The Marinette Police Department is poised to get a BearCat next year. We think that is great news as that piece of equipment will be a huge benefit to officers.

The city’s Finance & Insurance Committee last month voted in favor of budgeting funds for the tactical vehicle. Lt. Joe Nault told the panel his department is looking to secure a $55,000 USDA grant to be put toward the purchase of a refurbished BearCat.

Another $80,000 would be put in the 2020 budget. The committee recommended the financial moves, but city council approval is still necessary.

For those unfamiliar, a BearCat is a heavy-armored vehicle that can be used in standoff, hostage and similar dangerous situations. BearCat is actually an acronym for Ballistic Engineered Armored Response Counter Attack Truck.

The term BearCat in this area surfaced several years ago when Marinette County Sheriff Jerry Sauve tried to secure the vehicle for his department. He came close in the summer of 2014 when the county board voted to include the purchase of the BearCat for $252,000 in the county’s 2015 Capital Improvement Plan. A month later, it was removed from the plan.

We have stated before that we are firmly behind the purchase of a BearCat. Anything that helps with the safety of law enforcement is worthwhile.

Those men and women put their lives on the line and every day. Dangerous situations can happen, in fact they have happened, many times in this area.

At last month’s finance meeting, Nault gave a presentation on the city’s tactical response unit (TRU). He pointed out that since it formed in 2004, it has had 42 documented call-outs.

Nault explained to the panel that in 2018, the TRU added a rescue task force (RTF) to its membership, which provides first aid and recovery for citizens and potential suspects involved in TRU deployment cases.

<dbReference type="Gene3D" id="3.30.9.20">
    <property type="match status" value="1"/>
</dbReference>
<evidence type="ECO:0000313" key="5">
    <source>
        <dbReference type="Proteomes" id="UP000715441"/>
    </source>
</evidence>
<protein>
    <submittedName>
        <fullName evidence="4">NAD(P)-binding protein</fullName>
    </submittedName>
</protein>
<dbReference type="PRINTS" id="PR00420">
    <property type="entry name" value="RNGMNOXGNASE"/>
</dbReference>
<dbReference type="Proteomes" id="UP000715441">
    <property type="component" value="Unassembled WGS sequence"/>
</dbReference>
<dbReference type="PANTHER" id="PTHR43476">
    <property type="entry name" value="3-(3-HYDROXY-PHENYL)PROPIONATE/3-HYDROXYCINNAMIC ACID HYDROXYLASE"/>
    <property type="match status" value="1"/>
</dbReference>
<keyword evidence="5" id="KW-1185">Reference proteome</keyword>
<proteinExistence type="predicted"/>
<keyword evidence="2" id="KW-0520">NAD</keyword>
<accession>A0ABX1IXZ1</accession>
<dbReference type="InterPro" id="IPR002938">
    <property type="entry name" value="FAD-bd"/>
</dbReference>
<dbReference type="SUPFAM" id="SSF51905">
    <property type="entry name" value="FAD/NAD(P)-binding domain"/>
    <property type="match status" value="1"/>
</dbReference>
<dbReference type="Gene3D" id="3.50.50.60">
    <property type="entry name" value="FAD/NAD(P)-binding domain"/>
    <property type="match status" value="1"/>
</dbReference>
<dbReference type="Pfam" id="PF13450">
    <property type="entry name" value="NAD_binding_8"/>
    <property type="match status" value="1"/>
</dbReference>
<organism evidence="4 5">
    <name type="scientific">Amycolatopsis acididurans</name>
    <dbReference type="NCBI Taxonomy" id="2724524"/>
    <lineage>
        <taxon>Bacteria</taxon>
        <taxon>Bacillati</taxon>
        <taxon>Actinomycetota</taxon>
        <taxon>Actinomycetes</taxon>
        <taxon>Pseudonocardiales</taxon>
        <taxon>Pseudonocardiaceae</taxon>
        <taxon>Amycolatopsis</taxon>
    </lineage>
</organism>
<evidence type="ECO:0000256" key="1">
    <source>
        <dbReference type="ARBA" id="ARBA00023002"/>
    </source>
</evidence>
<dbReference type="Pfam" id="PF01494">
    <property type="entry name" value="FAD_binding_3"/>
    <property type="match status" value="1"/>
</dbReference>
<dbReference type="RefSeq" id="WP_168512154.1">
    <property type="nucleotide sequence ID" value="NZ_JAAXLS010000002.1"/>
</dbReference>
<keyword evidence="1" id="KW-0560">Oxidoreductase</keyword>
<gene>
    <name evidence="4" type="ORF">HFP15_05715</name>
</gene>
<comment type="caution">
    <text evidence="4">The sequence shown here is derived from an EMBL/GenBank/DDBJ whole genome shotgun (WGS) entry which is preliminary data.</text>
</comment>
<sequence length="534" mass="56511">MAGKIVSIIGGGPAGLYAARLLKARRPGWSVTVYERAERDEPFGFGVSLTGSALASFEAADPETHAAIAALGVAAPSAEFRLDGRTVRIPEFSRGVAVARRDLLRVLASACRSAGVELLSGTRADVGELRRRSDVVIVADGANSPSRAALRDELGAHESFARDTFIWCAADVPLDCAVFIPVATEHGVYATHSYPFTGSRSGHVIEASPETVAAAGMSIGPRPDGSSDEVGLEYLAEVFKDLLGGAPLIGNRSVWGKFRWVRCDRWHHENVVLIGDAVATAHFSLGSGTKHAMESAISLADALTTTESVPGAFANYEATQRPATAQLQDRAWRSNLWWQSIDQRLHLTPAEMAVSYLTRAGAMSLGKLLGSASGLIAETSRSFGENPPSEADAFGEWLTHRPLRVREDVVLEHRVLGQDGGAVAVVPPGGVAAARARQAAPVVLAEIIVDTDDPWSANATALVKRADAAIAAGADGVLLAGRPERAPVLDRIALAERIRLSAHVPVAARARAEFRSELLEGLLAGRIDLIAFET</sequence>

The police department partnered with Bay Area Medical Center last year and the paramedic unit goes on every TRU call.

A main problem is the current response vehicle for TRU and the RTF is a 10-year-old unarmed van. That’s simply not acceptable when responding to potentially dangerous situations.

We agree with Ward 2 Alderman Jeff Skorik, a former Marinette police chief, in his assessment. “I think this is a good opportunity,” he said. “I’ve seen our officers in action. They never ask why, they just go. …”

Nault said the closet armored vehicle is in Brown County and that vehicle is “up here more than it is down there.” That alone shows the need for such a vehicle in this area.

Because the USDA grant stipulates that the BearCat must be purchased by a municipality with a population of 30,000 or less, combining with Marinette County is not an option.

Nault said shared ownership “makes him nervous” because questions of storage and maintenance come into play.

We agree with the police department seeking the purchase of this vehicle and we believe the city council should be on board. We would like to see some type of partnership with Marinette County explored. In today’s dangerous world, a BearCat is needed.